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What is Rural?
What makes an area rural or urban? Many definitions of rural and urban have been developed over the years. Definitions use such criteria as overall population, population density, commuting patterns, and/or distance from other settlements in determining rural and urban areas. Though other definitions for urban and rural exist, the following three are the most commonly used.
US Census Bureau Definition
The US Census Bureau uses a formula involving population size (2,500 or more) and population density (500 persons per square mile or more) to classify a place as either rural or urban.
The Census Bureau divides the nation into census blocks, the smallest geographic entity for which the census reports population data. These are aggregated into block groups (which generally have between 300 and 3,000 people).
- Urban places places are defined starting with a block group that has a population density of 1,000 persons per square mile and adding on block groups and blocks that have a density of 500 persons per square mile.
- If the territory so defined has 2,500 or more people, it is then called an "Urban Area."
- Urban Areas are called Urbanized Areas if they have 50,000 or more people and Urban Clusters if they have between 2,500 and 49,999 people.
- All other areas are rural.
US Office of Management and Budget Definition
The classification most commonly used by government agencies and researchers to identify rural areas is a county-based classification system developed in the late 1940s by the federal agency that became the Office of Management and Budget (OMB).
Counties are classified as Metropolitan if they contain an urbanized area of at least 50,000 people, or are adjacent to such a county and linked to it through significant commuting flows.
All other counties are considered nonmetropolitan. The Core Based Statistical Area system (developed in 2000) classifies nonmetropolitan counties as either "micropolitan" or "noncore."
- Counties are classified as Micropolitan if the largest town therein has between 10,000 and 49,999 residents, or are tied to such a county through significant commuting flows.
- All other counties are called Non-Core.
The OMB cautions that "Metropolitan and Micropolitan Statistical Area Standards do not equate to an urban-rural classification; all counties included in Metropolitan and Micropolitan Statistical Areas... contain both urban and rural territory and populations" (Federal Register Vol. 65, No. 249, p. 82228, December 27, 2000).In spite of this caution, the OMB classification system is the most frequently used system of identifying urban and rural areas for statistical purposes because it is a county-based classification system and most data are collected at the county level. Although it is most common to include both micropolitan and noncore counties in the rural category, some consider only the noncore counties to be "rural."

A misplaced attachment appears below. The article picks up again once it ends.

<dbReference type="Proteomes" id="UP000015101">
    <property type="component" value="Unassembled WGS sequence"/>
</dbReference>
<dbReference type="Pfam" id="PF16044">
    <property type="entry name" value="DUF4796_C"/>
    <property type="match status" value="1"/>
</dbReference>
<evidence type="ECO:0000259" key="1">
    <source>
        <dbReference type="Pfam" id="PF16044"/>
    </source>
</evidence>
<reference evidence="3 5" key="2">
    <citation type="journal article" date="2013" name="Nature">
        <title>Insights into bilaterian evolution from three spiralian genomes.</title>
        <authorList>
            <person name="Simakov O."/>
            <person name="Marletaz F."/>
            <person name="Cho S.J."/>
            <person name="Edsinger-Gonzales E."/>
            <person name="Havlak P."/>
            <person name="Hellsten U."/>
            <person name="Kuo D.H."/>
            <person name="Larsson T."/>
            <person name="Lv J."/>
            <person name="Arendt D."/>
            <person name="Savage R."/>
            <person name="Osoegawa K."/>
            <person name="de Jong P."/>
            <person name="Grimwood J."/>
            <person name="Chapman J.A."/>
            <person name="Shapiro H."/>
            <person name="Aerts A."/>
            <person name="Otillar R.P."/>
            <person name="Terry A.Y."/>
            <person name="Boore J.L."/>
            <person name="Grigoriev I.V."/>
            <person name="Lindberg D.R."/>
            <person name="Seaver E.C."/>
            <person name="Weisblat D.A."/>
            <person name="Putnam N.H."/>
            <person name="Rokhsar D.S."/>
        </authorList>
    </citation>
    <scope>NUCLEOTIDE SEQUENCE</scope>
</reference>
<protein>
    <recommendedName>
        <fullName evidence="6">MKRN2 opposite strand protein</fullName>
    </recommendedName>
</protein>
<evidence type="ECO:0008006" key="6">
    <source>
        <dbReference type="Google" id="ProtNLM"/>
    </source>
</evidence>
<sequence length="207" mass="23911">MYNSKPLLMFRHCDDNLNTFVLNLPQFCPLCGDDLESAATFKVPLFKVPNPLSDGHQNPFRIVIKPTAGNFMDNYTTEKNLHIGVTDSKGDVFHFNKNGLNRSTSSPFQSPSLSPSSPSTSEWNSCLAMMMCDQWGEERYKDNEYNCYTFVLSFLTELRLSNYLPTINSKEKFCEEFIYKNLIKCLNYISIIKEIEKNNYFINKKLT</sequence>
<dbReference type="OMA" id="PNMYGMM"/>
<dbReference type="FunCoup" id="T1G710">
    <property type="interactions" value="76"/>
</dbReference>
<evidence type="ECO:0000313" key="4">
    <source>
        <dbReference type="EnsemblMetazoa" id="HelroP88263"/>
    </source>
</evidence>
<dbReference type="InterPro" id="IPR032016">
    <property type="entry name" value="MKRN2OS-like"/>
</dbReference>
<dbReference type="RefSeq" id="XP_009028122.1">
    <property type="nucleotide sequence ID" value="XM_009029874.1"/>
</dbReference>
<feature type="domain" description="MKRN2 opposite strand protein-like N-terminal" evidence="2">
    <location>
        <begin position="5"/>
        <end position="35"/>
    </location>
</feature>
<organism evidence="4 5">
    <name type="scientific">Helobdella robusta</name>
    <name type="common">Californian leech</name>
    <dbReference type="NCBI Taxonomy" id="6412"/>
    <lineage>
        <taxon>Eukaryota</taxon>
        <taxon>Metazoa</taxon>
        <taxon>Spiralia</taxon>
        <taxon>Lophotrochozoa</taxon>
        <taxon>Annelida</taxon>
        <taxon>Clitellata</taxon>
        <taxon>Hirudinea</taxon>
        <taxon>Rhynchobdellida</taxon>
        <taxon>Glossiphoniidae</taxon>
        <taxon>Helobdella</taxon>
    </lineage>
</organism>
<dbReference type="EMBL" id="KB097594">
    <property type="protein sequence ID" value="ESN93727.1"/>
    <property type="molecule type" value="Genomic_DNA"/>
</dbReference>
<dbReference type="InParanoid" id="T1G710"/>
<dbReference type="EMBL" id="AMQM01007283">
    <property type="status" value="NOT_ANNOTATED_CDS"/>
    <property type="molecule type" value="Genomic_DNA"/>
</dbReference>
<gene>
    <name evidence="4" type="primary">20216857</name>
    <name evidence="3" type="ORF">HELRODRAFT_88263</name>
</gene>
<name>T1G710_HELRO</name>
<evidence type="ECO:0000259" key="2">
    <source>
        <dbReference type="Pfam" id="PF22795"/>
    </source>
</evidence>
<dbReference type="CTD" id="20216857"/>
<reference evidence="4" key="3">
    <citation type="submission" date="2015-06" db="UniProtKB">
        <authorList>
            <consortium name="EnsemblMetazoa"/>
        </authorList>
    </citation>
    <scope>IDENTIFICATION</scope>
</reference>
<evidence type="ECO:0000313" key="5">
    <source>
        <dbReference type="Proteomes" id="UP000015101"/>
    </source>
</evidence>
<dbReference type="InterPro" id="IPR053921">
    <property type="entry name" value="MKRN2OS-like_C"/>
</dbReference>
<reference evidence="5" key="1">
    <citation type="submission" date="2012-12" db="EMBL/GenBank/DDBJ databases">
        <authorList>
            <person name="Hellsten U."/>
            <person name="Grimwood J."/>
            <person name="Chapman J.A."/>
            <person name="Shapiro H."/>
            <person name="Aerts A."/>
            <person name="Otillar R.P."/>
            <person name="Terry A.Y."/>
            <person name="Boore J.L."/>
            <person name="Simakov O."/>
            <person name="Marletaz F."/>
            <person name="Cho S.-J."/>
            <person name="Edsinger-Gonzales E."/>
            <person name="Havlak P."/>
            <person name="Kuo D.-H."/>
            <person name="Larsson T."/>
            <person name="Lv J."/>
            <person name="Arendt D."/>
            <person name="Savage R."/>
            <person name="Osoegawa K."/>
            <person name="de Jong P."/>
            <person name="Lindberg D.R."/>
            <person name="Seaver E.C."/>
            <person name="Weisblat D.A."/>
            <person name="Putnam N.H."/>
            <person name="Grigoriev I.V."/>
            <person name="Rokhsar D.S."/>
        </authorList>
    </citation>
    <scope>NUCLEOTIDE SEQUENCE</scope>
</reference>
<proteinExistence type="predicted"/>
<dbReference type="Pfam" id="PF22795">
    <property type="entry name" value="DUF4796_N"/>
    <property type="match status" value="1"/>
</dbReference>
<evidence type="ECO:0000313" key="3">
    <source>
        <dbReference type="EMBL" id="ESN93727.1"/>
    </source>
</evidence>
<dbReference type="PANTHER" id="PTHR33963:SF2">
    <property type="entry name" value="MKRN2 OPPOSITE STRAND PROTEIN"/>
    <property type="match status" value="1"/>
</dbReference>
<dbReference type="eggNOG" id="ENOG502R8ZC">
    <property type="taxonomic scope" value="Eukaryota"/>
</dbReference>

Applying the Core Based Statistical Area classification to the state of Oregon produces the maps in Figure 2 and 3. Metropolitan counties are shown in blue; nonmetropolitan counties are green and yellow (green are micropolitan and yellow are noncore counties). Here you can see that between 2000 and 2013 some counties have changed classification.
Figure 3: 2013 US US Office of Management & Budget - Metropolitan, Micropolitan and Noncore Oregon
Rural-Urban Commuting Area Codes
The Rural-Urban Commuting Area (RUCA) Codes were developed following the 1990 census by researchers at the USDA Economic Research Service in conjunction with demographers at the University of Washington. The geographic basis for the RUCA Codes is census tracts, a geographic area designated by the US Census Bureau. Each tract is designed by the Bureau to contain a population of 3,000 to 8,000 people, who are relatively homogeneous with respect to socio-economic demographics.
The RUCA Codes are defined based primarily on population size and commuting behavior. Census tracts with high proportions of residents who work in the local area are core tracts. Tracts that send significant shares of its residents to the core are commuting tracts.
- Core tracts located in areas with a population of at least 50,000, along with their associated commuting tracts, are considered urban/metropolitan.
- Core tracts located in cities with a population of 10,000 to 49,999 are considered micropolitan.
- Core tracts located in towns with 2,500 to 9,999 residents are considered "small towns."
- The remaining tracts are considered rural. In other words, rural areas are those census tracts that do not have significant commuting ties to areas with 2,500 or more people.
In addition each core has tracts with high commuting into the core (the primary commuting flow there is at least 30%) and low commuting into the core (where the primary flow is 5 - 30%).
Applying this classification to the state of Oregon produces the rural and urban areas seen in Figures 4 and 5, from 2000 and 2010. Here again we see that some census tracts have changed their type over the last decade.
Authored by Mindy Crandall and Bruce Weber, Oregon State University Rural Studies Program (2005)
2010 and 2013 maps created by Lena Etuk, Oregon State University Rural Studies Program (2014)